The Vancouver Sun. October 12, 2002
By Lynne McNamara
Richard Dean Anderson's hectic work schedule and weekend commutes
to L.A. to be with his daughter, warrants soul searching.
Stargate SG-1 wrapped its sixth and perhaps final season last week and star Richard Dean Anderson is hoping he'll have more time in Los Angeles with his four-year-old daughter, Wylie Quinn Annarose.
Since no deal is in place for a seventh season and a Stargate movie idea has fizzled for now, Anderson -- who starred in MacGyver from 1985-92 -- packed up his house in Kitsilano and has headed south.
If a deal for another season goes through, he wants to be much less involved in the day-to-day production, which ran for five years on Showtime until Sci Fi Channel picked it up last year. (It's now their highest-rated show.)
I met up with Anderson in his trailer on the Bridge Studios set in Burnaby a few weeks ago. The tanned 52-year-old star, his now silver hair close-cropped, the wicked sense of humour intact, is aging well.
He concedes he'd like to move on, not "retire" perhaps, but at least cut back on a frantic schedule.
"I'm in this Friday night-Sunday afternoon rotation -- (he flies to L.A. each Friday after wrap and returns Sunday afternoon in order to be back on set at 5 a.m. Monday) -- that's why I look the way I do," he jokes.
Would a shorter work week be the answer?
"If something could be worked out and it was viable creatively and was going to at least hold to the standards that we created this season, then I'll think about it."
Obviously, some soul searching is going on here.
"I've just acknowledged the existence of stress," says the self-confessed workaholic.
A far cry from the relaxed 17-year-old Minnesotan who discovered the Canadian west on a 9,000-km solo bicycle tour. Later, as entertainment director at the now defunct Marineland of the Pacific, near Los Angeles, he once wrote and performed in whale shows, often standing on a ladder, a mackerel clenched in his teeth.
Anderson, a committed environmentalist who sits on the board of directors of Paul Watson's Sea Shepherd Society, had an experience in Tibet in the summer of 2001 that has sparked an interest in changing his frenetic lifestyle.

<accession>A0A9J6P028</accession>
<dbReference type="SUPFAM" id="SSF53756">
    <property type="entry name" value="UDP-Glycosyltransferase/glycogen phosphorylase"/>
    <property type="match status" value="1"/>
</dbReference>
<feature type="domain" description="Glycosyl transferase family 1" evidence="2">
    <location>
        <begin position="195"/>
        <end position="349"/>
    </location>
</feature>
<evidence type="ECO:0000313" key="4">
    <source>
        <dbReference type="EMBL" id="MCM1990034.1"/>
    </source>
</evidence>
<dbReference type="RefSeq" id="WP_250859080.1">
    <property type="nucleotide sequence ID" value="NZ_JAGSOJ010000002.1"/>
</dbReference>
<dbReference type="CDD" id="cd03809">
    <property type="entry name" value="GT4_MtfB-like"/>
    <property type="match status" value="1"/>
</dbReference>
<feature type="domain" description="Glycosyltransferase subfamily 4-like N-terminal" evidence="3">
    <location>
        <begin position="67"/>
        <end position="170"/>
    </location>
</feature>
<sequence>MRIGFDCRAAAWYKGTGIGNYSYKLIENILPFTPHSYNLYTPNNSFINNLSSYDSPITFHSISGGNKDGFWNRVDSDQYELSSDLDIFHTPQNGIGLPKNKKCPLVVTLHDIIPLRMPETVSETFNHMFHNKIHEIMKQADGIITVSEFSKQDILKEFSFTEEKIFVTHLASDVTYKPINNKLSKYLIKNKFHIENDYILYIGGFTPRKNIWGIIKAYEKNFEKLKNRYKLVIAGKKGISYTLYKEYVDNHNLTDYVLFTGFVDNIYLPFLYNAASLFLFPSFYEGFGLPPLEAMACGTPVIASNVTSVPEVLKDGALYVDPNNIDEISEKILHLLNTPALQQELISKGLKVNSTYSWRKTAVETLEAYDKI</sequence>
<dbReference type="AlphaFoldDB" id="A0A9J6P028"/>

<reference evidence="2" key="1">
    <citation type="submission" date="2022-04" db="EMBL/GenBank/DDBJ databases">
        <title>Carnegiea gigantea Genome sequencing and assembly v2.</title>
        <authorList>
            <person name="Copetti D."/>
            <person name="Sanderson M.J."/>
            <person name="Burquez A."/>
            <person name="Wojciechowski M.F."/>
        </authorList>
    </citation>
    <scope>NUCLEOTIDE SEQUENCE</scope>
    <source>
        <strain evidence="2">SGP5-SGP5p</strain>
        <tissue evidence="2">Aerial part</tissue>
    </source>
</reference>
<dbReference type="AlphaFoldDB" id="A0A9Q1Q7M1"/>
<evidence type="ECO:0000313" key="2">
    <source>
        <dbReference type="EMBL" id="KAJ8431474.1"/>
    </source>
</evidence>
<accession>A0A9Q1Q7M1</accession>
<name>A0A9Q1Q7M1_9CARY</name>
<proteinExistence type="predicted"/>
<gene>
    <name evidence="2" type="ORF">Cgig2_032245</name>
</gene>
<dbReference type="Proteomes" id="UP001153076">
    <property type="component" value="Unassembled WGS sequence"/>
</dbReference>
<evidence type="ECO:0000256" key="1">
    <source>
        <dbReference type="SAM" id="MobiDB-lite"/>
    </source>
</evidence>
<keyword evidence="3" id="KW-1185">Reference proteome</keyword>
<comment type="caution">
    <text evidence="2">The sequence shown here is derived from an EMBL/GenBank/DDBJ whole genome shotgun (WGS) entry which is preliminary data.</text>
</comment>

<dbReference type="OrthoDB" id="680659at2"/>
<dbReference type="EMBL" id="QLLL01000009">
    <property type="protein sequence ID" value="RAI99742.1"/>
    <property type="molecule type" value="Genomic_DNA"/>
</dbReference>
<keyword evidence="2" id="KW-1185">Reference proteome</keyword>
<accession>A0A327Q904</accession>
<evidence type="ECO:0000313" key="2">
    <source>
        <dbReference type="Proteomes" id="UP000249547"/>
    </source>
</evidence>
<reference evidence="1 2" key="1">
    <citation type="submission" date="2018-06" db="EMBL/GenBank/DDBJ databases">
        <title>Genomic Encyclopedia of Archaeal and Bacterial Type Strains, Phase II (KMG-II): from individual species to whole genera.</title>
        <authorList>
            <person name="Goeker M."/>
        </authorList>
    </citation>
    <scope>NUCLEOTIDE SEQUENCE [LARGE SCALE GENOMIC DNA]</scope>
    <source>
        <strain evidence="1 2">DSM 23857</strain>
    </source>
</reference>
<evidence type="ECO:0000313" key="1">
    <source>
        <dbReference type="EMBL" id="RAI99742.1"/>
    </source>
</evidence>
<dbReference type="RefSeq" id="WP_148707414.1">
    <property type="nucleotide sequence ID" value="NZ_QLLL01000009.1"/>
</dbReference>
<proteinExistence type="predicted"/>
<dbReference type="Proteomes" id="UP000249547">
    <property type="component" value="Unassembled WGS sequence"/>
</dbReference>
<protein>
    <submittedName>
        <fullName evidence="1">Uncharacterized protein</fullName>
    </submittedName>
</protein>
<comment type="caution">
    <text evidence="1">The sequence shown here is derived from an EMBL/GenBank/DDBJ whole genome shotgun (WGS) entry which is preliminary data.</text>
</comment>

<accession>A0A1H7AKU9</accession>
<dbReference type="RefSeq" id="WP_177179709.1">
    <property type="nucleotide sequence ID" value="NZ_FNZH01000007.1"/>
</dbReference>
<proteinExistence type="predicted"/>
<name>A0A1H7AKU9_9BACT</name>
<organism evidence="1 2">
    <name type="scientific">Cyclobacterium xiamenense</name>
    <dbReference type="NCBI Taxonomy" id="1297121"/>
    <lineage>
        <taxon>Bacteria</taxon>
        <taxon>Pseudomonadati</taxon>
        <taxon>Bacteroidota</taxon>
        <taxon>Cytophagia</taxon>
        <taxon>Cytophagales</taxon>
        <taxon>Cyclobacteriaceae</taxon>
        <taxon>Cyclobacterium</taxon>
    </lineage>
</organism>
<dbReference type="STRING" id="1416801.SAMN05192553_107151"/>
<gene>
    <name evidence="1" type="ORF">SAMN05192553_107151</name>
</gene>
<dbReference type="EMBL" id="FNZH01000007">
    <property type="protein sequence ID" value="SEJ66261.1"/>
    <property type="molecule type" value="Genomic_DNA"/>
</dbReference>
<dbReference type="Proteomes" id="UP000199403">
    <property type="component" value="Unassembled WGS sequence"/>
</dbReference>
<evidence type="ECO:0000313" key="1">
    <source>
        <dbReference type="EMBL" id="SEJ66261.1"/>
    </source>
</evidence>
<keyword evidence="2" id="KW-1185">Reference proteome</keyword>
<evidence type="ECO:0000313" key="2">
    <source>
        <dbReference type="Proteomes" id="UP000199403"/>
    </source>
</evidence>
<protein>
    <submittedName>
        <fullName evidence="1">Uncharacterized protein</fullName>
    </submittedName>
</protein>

He is part of a group of environmentalist documentary film-makers, who plan to travel the world's great rivers and chronicle the local cultures whose existence is threatened by hydroelectric projects. They've shot footage in Tibet, China and Chile and plan also to travel the largest rivers of Peru, Alaska, and Quebec.
It was last year's voyage on the upper reaches of the Yangtze River which had the most profound effect on Anderson. It was a rough trip -- brutal, in fact. As an apprentice rower-in-training at 4,500 metres above sea level, he experienced altitude sickness and lost five kilograms.
Anderson describes surrealistic scenes involving yaks, yak butter, yak dung, yurts, monasteries, monks and nomads. But he experienced "awe-inspiring openness" from the people. They were invited in, welcomed, even with their cameras.
"By river's end I knew I was changing. My perception of humanity was tweaked."
The highlight was being invited into a temple to sit with 50 monks-in-training chanting their morning prayers.
"That, I think initiated some new sense in me of appreciation for the existence of a spiritual world."
We move outside to eat lunch and continue chatting.
Anderson's personal assistant comes by to discuss a ballet sweater the star has picked up for Wylie, whose birthday is coming up in a few days. (Speaking of Wylie's ballet -- after years of on-camera stunts, Anderson shattered his miniscus and had to have knee surgery last year after tripping while carrying his little girl to class.)
A costume designer from the show stops at the table to remind Anderson to pop into the trailer for a final fitting of his Peter Pan costume for Wylie's coming birthday party.
The irony is not lost on me. I remember a few years ago, when Anderson was a serial dater -- a real-life Peter Pan. (The single dad is now in a romantic relationship with Presidio Med's Dana Delany.)
So, now it remains to be seen whether Anderson or Stargate SG-1 will be back at the end of hiatus next February.
"I don't want the machinery, the enormity of this. I'm also relinquishing my need to be an [executive] producer, because it's time," he says. "In fact, that's what it came down to, you know. I don't need any more money, the money is all fine, what I need is time."
Courtesy of The Vancouver Sun
McNamara, Lynne. "SG-1 Star Ready To Move On, Not Retire." The Vancouver Sun. October 12, 2002.